Legislative Update- January 10, 2022
Friday, January 7, 2022
by: Matt Musgrave

Section: Advocacy News

Zoom Meeting Screen Shot

The Vermont General Assembly reconvened on Tuesday, January 4th to start the 2022 legislative session. This was not a normal start to a session as the world is still caught in the grip of the COVID-19 pandemic. In weeks prior the rules committees had been meeting to decide how to move forward with strong COVID protocols and whether they would meet in person. Ultimatly they put in some protocols for employees and legislators including masking, vaccination and regular testing. The general public will be expected to wear masks in the state house and rooms will have limited capacity. The committees also decided to move towards beginning the session remotely meeting over Zoom while the peak of the Omicron variant moves through which has brought caseloads up as high as 2200 in one day. The Senate had already moved last year to begin the first week of the session virtually so they were able to vote virtually on the motion to continue virtually. The House did not put in place a virtual requirement so they had to assemble in person on the first Tuesday to vote themselves the ability to work remotely through January 18. 

Over 120 new bill have been introduced in the first week. Many of the bills deal with human service issues which were a result of the pandemic. A statewide mask mandate has been introduced and will be taken up immediately. Several environmental and development bills have been introduced including changes to the governance of Act 250. Many bills were written to deal with inclusion and diversity issues.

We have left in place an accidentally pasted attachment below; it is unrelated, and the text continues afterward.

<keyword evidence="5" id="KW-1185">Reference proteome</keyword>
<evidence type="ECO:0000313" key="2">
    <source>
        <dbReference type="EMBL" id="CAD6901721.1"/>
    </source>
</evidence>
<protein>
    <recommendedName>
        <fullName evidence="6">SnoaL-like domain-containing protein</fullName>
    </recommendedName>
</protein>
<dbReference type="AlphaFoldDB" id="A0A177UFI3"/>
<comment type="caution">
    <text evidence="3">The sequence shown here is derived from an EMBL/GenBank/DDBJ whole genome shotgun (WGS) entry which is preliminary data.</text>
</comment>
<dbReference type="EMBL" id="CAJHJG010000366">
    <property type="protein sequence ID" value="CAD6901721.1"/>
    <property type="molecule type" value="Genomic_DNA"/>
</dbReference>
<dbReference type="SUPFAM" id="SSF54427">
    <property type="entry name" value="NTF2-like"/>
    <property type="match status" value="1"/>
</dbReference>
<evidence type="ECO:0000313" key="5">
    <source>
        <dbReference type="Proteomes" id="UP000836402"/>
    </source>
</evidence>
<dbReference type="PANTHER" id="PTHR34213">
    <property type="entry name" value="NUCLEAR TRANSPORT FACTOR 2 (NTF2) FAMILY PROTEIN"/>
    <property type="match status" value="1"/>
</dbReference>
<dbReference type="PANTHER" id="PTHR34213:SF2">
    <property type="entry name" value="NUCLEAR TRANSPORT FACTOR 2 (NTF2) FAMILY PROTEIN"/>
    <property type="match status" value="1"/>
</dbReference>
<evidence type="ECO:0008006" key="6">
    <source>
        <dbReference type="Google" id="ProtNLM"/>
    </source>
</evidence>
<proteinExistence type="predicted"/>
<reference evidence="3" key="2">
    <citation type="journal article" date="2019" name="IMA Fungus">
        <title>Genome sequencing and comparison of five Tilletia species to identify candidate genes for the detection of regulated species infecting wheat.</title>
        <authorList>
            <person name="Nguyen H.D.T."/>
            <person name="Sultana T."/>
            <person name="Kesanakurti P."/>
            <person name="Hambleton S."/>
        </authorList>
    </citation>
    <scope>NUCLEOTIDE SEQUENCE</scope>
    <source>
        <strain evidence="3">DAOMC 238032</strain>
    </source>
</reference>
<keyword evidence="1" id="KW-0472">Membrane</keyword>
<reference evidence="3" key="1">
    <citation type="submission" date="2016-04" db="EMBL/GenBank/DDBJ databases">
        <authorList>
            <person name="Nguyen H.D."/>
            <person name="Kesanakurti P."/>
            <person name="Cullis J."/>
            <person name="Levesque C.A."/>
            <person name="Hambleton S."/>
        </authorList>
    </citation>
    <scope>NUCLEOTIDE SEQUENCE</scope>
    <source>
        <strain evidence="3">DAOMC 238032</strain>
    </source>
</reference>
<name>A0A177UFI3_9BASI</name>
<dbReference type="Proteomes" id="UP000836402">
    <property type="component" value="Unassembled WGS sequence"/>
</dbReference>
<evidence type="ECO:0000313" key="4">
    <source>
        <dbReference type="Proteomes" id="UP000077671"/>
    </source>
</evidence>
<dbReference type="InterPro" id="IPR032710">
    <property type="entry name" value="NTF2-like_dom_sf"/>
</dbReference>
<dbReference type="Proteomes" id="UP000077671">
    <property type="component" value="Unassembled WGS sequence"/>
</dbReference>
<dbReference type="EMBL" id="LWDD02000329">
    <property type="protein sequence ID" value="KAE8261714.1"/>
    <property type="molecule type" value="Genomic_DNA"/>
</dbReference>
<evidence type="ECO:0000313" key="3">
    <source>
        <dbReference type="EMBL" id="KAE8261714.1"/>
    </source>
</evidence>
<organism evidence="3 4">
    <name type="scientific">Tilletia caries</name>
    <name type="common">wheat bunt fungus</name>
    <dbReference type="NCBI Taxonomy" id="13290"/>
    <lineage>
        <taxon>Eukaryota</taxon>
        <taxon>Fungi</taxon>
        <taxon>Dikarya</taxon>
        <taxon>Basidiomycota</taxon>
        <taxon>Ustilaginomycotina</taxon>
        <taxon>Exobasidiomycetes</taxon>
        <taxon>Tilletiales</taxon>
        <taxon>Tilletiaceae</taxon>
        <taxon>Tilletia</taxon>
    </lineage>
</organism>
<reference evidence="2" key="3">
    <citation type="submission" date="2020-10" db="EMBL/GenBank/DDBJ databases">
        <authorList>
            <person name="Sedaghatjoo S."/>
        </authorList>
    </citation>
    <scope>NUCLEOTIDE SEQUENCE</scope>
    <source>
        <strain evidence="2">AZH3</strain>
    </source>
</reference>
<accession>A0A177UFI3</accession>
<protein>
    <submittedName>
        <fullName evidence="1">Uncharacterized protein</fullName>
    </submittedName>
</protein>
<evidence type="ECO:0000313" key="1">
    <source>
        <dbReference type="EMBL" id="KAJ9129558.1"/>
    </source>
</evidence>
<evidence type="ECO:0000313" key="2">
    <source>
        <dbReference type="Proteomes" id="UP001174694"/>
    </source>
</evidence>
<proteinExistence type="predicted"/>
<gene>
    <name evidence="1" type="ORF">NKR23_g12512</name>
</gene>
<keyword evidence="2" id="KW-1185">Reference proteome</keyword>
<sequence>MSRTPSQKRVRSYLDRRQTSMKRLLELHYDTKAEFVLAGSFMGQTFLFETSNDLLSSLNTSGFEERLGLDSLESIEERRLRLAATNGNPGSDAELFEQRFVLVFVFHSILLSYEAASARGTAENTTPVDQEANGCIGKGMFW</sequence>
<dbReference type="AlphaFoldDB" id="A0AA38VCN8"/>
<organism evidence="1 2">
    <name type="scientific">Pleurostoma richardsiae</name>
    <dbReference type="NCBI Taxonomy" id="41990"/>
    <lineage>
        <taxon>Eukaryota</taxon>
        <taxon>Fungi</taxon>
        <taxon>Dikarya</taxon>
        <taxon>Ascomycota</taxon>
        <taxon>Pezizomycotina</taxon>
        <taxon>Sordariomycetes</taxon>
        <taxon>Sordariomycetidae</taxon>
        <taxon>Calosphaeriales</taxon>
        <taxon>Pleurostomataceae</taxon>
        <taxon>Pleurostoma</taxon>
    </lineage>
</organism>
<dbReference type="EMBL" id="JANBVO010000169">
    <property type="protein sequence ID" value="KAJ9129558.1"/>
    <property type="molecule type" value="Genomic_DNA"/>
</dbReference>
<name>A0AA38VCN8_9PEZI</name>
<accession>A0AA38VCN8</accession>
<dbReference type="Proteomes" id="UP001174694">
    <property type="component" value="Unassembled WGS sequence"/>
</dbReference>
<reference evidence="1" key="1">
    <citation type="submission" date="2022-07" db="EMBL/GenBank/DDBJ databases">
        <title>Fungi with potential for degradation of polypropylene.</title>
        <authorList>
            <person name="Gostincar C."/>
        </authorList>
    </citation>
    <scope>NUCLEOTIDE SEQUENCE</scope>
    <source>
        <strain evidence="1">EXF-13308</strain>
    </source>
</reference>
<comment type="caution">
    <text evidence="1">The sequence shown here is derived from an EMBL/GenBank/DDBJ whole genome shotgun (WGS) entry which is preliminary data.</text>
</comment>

A bill to deal with carbon emissions has been introduced with over 50 pages of rule changes and new policy. The bill seeks to expand the zero emission vehicle (ZEV) program at the state, provide grants for electric cars and bikes, create requirements for large employers to provide charging stations for cars, and a "feebate" program that will charge a "efficiency fee" for cars with unfavorable miles per gallon and a rebate for cars with no or favorable fuel usage. The bill is one of the main programs recommended by the Vermont Climate Council which has been created by the Global Warming Solutions act to implement emissions reductions required by the act.

The legislature immediately moved forward with a bill that would allow municipalities including school districts to have board and commission meetings remotely through 2022 to mitigate exposure to COVID. The bill also requires a mail in voting system for town meeting day and other elections. The bill was widely supported by all parties and is expected to pass with some amendments prior to reaching the Governors desk.

Governor Phil Scott gave his "State of the State" address. The Governor outlined his main priority for 2022 and that is workforce development. This has been a main theme of Scott and he recognized this by quoting himself, "Five years ago, I said, “when you are in a hole, stop digging.” My friends, today I am happy to report: We are out of that hole, and we are sitting on a pile of bricks, mortar, lumber, and steel. So, let’s grab hold, and start building.". AGC/VT will work closely with the Governor and the legislature to get those workforce programs out the door and we will focus on our industries needs specifically.

Other meetings at the state house include training new legislators, introductions to staff, presentations of reports to committees and bill introductions and walk throughs. Opening week usually feels like a school reunion with legislators, advocates and state workers coming together to begin the hard work supporting Vermont. In the remote setting we are in now that excitement is lost and legislators seem eager to get back in to the building as soon as it is safe.